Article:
The Dunes of Tottori

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April 10, 2017

Japan remained isolated for centuries and has carried many unique developments into the present day. It conjures images of castles and Shinto shrines, sushi and sake, animation and martial arts. What most people don’t think of is the desert. Deserts belong to the Middle East and Africa, and to imagine one in Japan is bizarre.

Yet along the south-western curve of Honshu, in Tottori Prefecture, visitors may stumble upon Japan’s own, miniature desert. Compared to deserts such as the Sahara, Tottori’s is more like a thirty square kilometer patch of sand dunes, but seeing them between the stark Japanese coast and beautiful forests makes it all the more exotic.

About a twenty minute bus ride from Tottori Airport, the rolling dunes offer a number of options to tourists. Cable car rides to a viewing area are available, or tourists can explore on foot, with boots for rental. A horse-and-carriage option is also available, as well as camels for anyone seeking a more thematically appropriate method of transportation. Tourists may also paraglide and sandboard, and the wide variety of options makes the dunes an excellent place for couples, families, or the solo-adventurer.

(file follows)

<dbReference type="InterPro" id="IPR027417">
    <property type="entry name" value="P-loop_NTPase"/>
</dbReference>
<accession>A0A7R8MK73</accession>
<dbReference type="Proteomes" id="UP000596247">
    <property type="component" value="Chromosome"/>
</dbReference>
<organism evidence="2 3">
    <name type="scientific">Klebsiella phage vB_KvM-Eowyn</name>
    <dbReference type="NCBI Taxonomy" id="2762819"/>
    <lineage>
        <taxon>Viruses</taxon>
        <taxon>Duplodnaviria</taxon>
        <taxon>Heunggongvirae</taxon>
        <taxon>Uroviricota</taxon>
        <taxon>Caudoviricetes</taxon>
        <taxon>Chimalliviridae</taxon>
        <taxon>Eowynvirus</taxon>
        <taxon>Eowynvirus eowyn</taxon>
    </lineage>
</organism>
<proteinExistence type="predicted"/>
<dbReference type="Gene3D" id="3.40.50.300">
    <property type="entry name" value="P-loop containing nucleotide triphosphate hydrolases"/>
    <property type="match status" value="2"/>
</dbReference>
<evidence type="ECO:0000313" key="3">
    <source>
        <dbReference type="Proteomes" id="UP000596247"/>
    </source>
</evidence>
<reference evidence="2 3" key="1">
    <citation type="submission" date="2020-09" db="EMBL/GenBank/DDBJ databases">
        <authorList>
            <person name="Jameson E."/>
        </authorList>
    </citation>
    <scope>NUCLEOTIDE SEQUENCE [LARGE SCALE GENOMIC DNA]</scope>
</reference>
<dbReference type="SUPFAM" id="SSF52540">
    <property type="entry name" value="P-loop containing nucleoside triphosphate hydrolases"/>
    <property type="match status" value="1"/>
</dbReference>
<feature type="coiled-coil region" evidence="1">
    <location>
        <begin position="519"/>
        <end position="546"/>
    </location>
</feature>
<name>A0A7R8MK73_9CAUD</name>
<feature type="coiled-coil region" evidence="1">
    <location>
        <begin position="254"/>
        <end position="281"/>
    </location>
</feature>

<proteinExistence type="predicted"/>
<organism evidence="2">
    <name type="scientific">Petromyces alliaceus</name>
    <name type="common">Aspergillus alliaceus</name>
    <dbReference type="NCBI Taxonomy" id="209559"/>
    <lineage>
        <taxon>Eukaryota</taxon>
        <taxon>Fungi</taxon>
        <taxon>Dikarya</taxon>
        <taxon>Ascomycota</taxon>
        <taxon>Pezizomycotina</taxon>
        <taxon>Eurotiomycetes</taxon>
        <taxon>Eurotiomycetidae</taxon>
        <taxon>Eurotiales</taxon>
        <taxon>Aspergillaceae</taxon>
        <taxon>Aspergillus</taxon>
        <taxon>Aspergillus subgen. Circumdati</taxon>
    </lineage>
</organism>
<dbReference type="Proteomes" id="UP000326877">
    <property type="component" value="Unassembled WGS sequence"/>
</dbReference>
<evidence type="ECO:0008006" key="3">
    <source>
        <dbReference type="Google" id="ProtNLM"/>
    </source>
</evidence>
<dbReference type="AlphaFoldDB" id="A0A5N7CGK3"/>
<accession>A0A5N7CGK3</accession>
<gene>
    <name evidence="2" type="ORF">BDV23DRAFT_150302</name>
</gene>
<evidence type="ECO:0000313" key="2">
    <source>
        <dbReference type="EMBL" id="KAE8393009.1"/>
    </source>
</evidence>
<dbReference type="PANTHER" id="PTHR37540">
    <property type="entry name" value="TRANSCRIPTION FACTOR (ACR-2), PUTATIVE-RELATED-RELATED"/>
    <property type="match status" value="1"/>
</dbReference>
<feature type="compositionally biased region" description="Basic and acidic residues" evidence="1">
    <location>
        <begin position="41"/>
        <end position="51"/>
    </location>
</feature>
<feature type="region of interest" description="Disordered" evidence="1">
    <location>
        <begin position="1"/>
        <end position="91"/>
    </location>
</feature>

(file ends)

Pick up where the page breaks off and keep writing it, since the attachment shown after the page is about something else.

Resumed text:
The other main attraction is the Tottori Sand Museum, which is more like an open air art venue, displaying various sculptures in sand for a limited time due to the nature of the medium. It’s something akin to a gallery changing its featured exhibit, with the exception that at this museum, the exhibition pieces must be captured in photos before they crumble and are lost forever.

In a land of rivers, mountains, and endless coastline, the wind-swept dunes of Tottori are special. They’re a hidden place that many visitors never find, and they’re a reminder that while Tokyo and Osaka are the face Japan presents to the world, there is much to discover beyond the sprawling metropolises.

Sand Museum Hours: 9am – 6pm, closed Jan – mid-April, ¥600 admission fee

All photos (C)Tottori Pref.

Aaron Perry

Originally from Michigan, USA, Aaron now lives in Shimane Prefecture. He writes, works at a sake brewery in the winter, and spends most of his time sitting under the kotatsu.

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